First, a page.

For those who subscribe to the view that there’s an equal and opposite reaction to every action, as Isaac Newton’s Third Law states, then the rise in anti-ESG products might not come as a surprise, writes Sparrows Capital’s Mark Northway (pictured).
Regardless of how familiar you are with the English mathematician’s work, this burgeoning trend of asset managers purposefully targeting sin stocks as a response to the recent popularity of ESG investing is a trend worth scrutinising.
Last year, Strive Asset Management raised $315m in less than a month via its US Energy ETF (DRLL), with executive chair Vivek Ramaswamy stating that his firm was “representing the voices of a lot of everyday citizens who have their money invested by other asset managers [that] advance social and political agendas that [the client] does not agree with”.
And another firm in the US has proposed an index fund called BAD, which will focus on betting, alcohol and drugs companies.
While these two examples might seem insignificant in scale compared to the entire investment universe, the rising din against ESG investing raises a fundamental issue for investors.
Identifying the returns driver
At the root of all this is whether environmental, social and governance investing – or ESG – is, in itself, something that genuinely impacts investment returns.
There’s been heated debate about this, particularly during the Covid-19 pandemic when notionally ESG-friendly stocks appeared to be outperforming their nefarious rivals.
But there are potential explanations that are more evidence-based for why this outperformance occurred, and equally for why ‘sin’ has long outperformed virtue.
In the case of ESG stocks, it’s probably fair to say, until the recent past, they weren’t as frequently sought by investors. This means that their cost of capital was probably higher, thus they had to issue shares at a lower price, making investors view them as more risky.
This meant returns were probably healthier for those who had sought these businesses out, and then when other investors began to notice, momentum began to take hold.
Fast-forward to the pandemic, and with virtue thoroughly ‘en vogue’, the flurry of investors seeking so-called ‘good’ investments out meant their valuations rose faster than their less virtuous rivals.
But this means that momentum – which we deem an investment factor that can genuinely impact returns – was the driver for ESG outperformance in recent years, and not ESG itself.
And that’s important when it comes to this new spate of sin-focused funds.
Just as ESG stocks may have had a high cost of capital a decade or so ago, sin stocks such as tobacco and alcohol suffered the same impediment as a growing number of investors wanted to exclude them from their investment strategies.
However, as noted by Dimson, Marsh and Staunton, a higher cost of capital might not always be a bad thing.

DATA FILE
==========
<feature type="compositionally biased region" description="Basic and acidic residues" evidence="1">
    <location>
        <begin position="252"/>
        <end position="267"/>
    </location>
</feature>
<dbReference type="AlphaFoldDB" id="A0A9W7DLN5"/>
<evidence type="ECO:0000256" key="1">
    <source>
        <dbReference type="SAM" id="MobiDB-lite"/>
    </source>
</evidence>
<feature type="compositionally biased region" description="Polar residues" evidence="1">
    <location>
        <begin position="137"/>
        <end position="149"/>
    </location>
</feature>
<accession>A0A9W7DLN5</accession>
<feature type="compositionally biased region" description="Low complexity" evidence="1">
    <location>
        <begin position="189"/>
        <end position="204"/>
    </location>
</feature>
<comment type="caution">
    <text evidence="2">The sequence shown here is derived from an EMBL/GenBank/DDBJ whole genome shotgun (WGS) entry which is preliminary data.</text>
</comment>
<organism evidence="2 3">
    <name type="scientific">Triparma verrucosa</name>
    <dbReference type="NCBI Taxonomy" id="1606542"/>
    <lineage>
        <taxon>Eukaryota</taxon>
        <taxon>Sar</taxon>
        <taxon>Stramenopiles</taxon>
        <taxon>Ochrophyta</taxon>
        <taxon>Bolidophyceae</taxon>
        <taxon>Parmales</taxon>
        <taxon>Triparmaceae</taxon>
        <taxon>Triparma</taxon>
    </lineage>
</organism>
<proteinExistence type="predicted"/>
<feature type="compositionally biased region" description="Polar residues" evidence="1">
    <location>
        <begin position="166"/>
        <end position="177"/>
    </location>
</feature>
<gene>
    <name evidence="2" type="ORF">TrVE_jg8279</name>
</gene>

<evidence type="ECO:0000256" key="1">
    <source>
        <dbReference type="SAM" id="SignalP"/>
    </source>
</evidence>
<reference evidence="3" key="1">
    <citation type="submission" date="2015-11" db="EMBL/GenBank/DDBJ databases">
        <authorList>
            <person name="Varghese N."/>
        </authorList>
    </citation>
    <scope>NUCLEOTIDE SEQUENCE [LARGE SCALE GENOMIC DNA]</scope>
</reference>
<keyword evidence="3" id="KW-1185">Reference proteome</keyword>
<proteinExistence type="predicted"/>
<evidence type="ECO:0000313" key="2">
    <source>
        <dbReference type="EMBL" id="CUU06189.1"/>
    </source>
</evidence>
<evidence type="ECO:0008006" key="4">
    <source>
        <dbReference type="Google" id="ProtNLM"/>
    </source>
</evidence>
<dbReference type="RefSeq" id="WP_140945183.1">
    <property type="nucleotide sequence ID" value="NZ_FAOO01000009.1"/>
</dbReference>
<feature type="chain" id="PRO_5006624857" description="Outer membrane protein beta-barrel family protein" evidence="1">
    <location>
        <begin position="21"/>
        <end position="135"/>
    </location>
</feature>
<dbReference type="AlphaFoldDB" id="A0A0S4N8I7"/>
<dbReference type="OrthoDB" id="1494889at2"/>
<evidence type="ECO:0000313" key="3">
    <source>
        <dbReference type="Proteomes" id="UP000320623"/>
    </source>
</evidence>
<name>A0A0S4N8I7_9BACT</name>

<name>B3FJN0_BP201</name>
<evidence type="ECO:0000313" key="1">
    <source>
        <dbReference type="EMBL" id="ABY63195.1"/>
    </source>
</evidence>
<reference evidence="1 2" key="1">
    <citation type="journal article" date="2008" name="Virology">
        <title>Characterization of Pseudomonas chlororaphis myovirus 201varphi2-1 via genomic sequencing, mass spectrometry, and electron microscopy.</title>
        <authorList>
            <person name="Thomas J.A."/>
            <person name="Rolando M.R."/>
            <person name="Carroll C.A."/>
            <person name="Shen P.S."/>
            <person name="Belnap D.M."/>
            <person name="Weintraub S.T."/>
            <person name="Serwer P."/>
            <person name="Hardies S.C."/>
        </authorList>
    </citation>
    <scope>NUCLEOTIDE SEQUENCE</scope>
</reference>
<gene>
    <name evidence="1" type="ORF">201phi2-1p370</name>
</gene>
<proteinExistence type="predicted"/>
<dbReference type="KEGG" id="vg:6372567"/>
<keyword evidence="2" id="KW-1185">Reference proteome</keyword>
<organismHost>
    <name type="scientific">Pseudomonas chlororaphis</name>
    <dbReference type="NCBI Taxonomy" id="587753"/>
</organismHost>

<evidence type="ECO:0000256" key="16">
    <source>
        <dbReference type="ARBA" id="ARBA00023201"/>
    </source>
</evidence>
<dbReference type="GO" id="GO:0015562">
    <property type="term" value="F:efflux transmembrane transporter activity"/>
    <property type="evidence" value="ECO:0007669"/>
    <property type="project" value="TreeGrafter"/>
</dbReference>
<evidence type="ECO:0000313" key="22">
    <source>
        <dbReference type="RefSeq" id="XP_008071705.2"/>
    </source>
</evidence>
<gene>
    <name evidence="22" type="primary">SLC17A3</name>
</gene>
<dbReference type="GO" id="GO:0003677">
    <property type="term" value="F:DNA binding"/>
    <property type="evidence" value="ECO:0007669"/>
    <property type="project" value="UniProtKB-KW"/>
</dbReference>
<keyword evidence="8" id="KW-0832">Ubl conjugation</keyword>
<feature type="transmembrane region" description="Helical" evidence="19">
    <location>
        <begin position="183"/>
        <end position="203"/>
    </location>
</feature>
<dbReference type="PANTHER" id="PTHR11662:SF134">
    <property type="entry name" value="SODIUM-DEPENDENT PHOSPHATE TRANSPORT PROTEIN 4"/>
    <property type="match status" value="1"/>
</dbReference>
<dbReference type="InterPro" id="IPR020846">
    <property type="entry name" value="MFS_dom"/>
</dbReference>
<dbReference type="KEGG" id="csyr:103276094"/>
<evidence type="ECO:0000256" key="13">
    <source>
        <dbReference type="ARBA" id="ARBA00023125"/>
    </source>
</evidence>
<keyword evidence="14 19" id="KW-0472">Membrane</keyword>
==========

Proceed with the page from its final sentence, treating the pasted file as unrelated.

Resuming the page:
“A heightened cost of capital represents an elevated expected return,” the trio said.
“Choosing to exit ‘sinful’ stocks can cause them to offer higher returns to those less troubled by ethical considerations.”
To put this into numbers, Dimson, Marsh and Staunton found that in the US, tobacco stocks, on average, outperformed the overall market by 4.6 annualised percentage points. And in the UK, alcohol stocks beat the overall market by 2.2 annualised percentage points.
And another study published in The Journal of Portfolio Management showed that over a 37-year period between 1970 and 2007 across 21 different countries, gaming stocks outperformed their overall home country stockmarket by 26.35 annualised percentage points, followed by tobacco (14.71 annualised percentage points), adult services (9.96 annualised percentage points), and alcohol (5.57 annualised percentage points).
So should investors flock to these anti-ESG products?
Conscience versus profit
In short, we would say no. This is because this debate is effectively assuming that ESG is a factor, whereas we would argue it is a filter.
This means rather than ESG having a fundamental impact on investment returns, investors are making a subjective choice, based on conscience, to select stocks from a smaller universe than the broader market.
Recognised factors, such as value, small cap, and momentum, are based on academic studies that reveal certain sub-sections of the market have persistenly experienced higher returns than the broader market.
Investors must ask themselves whether they are investing for their principles and are prepared to accept a potentially diminshed risk/reward profile, or accept that in an unfiltered investment universe, they may have companies in their portfolio that don’t align with their principals.
Purely seeking out sin stocks at the expense of all others would – in our view – be an equally conscience-based decision rather than an evidence-based one that would have an impact on the risk/reward profile of a portfolio.
Constraining your investment universe solely to sin (or solely to ESG for that matter) could mean you miss out on opportunities that investors who spread their bets across the whole market benefit from.